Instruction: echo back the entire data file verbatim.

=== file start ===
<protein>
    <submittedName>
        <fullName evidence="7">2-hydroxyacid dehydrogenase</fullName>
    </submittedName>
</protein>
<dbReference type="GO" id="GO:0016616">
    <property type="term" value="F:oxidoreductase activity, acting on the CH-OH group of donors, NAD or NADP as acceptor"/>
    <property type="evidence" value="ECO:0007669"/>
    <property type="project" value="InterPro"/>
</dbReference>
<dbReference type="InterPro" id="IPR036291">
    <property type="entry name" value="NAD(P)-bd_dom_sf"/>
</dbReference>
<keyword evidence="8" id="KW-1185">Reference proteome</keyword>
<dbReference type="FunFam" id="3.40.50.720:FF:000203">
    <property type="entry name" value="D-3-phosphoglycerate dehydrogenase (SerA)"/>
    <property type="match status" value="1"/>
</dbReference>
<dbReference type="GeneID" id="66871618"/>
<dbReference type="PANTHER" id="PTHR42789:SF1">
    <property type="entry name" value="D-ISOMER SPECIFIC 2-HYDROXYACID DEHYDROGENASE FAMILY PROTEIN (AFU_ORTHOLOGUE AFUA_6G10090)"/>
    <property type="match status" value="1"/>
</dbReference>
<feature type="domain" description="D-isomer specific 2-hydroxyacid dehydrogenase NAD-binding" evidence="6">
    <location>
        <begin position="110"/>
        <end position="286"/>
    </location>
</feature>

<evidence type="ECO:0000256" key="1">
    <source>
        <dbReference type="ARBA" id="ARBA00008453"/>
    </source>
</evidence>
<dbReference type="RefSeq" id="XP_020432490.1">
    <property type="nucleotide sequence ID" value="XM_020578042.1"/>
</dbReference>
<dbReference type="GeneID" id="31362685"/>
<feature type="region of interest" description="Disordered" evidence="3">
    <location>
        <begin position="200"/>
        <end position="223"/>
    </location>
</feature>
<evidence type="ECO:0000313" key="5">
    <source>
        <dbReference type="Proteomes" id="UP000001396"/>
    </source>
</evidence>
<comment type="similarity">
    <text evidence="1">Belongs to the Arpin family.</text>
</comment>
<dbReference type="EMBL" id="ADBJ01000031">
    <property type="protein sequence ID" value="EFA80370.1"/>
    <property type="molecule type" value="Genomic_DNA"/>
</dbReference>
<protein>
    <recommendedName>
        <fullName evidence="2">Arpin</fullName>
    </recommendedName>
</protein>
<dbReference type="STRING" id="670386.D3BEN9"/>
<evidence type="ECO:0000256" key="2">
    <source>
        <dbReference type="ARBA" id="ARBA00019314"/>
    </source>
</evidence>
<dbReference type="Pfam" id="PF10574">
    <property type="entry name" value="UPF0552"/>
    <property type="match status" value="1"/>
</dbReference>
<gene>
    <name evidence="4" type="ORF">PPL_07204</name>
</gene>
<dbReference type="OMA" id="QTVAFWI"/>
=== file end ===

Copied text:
<protein>
    <submittedName>
        <fullName evidence="7">2-hydroxyacid dehydrogenase</fullName>
    </submittedName>
</protein>
<dbReference type="GO" id="GO:0016616">
    <property type="term" value="F:oxidoreductase activity, acting on the CH-OH group of donors, NAD or NADP as acceptor"/>
    <property type="evidence" value="ECO:0007669"/>
    <property type="project" value="InterPro"/>
</dbReference>
<dbReference type="InterPro" id="IPR036291">
    <property type="entry name" value="NAD(P)-bd_dom_sf"/>
</dbReference>
<keyword evidence="8" id="KW-1185">Reference proteome</keyword>
<dbReference type="FunFam" id="3.40.50.720:FF:000203">
    <property type="entry name" value="D-3-phosphoglycerate dehydrogenase (SerA)"/>
    <property type="match status" value="1"/>
</dbReference>
<dbReference type="GeneID" id="66871618"/>
<dbReference type="PANTHER" id="PTHR42789:SF1">
    <property type="entry name" value="D-ISOMER SPECIFIC 2-HYDROXYACID DEHYDROGENASE FAMILY PROTEIN (AFU_ORTHOLOGUE AFUA_6G10090)"/>
    <property type="match status" value="1"/>
</dbReference>
<feature type="domain" description="D-isomer specific 2-hydroxyacid dehydrogenase NAD-binding" evidence="6">
    <location>
        <begin position="110"/>
        <end position="286"/>
    </location>
</feature>

<evidence type="ECO:0000256" key="1">
    <source>
        <dbReference type="ARBA" id="ARBA00008453"/>
    </source>
</evidence>
<dbReference type="RefSeq" id="XP_020432490.1">
    <property type="nucleotide sequence ID" value="XM_020578042.1"/>
</dbReference>
<dbReference type="GeneID" id="31362685"/>
<feature type="region of interest" description="Disordered" evidence="3">
    <location>
        <begin position="200"/>
        <end position="223"/>
    </location>
</feature>
<evidence type="ECO:0000313" key="5">
    <source>
        <dbReference type="Proteomes" id="UP000001396"/>
    </source>
</evidence>
<comment type="similarity">
    <text evidence="1">Belongs to the Arpin family.</text>
</comment>
<dbReference type="EMBL" id="ADBJ01000031">
    <property type="protein sequence ID" value="EFA80370.1"/>
    <property type="molecule type" value="Genomic_DNA"/>
</dbReference>
<protein>
    <recommendedName>
        <fullName evidence="2">Arpin</fullName>
    </recommendedName>
</protein>
<dbReference type="STRING" id="670386.D3BEN9"/>
<evidence type="ECO:0000256" key="2">
    <source>
        <dbReference type="ARBA" id="ARBA00019314"/>
    </source>
</evidence>
<dbReference type="Pfam" id="PF10574">
    <property type="entry name" value="UPF0552"/>
    <property type="match status" value="1"/>
</dbReference>
<gene>
    <name evidence="4" type="ORF">PPL_07204</name>
</gene>
<dbReference type="OMA" id="QTVAFWI"/>